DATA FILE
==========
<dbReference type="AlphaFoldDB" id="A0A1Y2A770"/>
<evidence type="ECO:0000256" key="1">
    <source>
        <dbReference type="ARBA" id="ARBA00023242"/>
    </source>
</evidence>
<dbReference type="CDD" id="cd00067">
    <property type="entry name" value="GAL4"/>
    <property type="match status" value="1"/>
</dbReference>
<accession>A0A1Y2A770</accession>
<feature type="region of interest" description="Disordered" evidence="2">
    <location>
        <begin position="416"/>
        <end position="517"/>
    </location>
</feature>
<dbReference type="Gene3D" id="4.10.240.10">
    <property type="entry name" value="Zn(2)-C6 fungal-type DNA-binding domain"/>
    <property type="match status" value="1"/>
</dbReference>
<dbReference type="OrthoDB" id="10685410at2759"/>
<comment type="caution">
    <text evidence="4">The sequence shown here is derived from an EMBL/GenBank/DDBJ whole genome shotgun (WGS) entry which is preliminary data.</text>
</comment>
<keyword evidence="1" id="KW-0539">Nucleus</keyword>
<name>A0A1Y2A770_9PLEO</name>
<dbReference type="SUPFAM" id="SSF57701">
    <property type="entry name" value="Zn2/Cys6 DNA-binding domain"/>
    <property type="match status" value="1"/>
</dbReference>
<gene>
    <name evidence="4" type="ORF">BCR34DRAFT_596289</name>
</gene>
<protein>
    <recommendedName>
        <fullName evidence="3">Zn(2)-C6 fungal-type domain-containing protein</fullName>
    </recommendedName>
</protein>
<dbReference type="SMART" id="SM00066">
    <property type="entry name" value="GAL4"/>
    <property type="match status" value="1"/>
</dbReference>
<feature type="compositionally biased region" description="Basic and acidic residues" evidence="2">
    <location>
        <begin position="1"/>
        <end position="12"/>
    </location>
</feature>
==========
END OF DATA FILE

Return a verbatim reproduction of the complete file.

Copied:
<dbReference type="AlphaFoldDB" id="A0A1Y2A770"/>
<evidence type="ECO:0000256" key="1">
    <source>
        <dbReference type="ARBA" id="ARBA00023242"/>
    </source>
</evidence>
<dbReference type="CDD" id="cd00067">
    <property type="entry name" value="GAL4"/>
    <property type="match status" value="1"/>
</dbReference>
<accession>A0A1Y2A770</accession>
<feature type="region of interest" description="Disordered" evidence="2">
    <location>
        <begin position="416"/>
        <end position="517"/>
    </location>
</feature>
<dbReference type="Gene3D" id="4.10.240.10">
    <property type="entry name" value="Zn(2)-C6 fungal-type DNA-binding domain"/>
    <property type="match status" value="1"/>
</dbReference>
<dbReference type="OrthoDB" id="10685410at2759"/>
<comment type="caution">
    <text evidence="4">The sequence shown here is derived from an EMBL/GenBank/DDBJ whole genome shotgun (WGS) entry which is preliminary data.</text>
</comment>
<keyword evidence="1" id="KW-0539">Nucleus</keyword>
<name>A0A1Y2A770_9PLEO</name>
<dbReference type="SUPFAM" id="SSF57701">
    <property type="entry name" value="Zn2/Cys6 DNA-binding domain"/>
    <property type="match status" value="1"/>
</dbReference>
<gene>
    <name evidence="4" type="ORF">BCR34DRAFT_596289</name>
</gene>
<protein>
    <recommendedName>
        <fullName evidence="3">Zn(2)-C6 fungal-type domain-containing protein</fullName>
    </recommendedName>
</protein>
<dbReference type="SMART" id="SM00066">
    <property type="entry name" value="GAL4"/>
    <property type="match status" value="1"/>
</dbReference>
<feature type="compositionally biased region" description="Basic and acidic residues" evidence="2">
    <location>
        <begin position="1"/>
        <end position="12"/>
    </location>
</feature>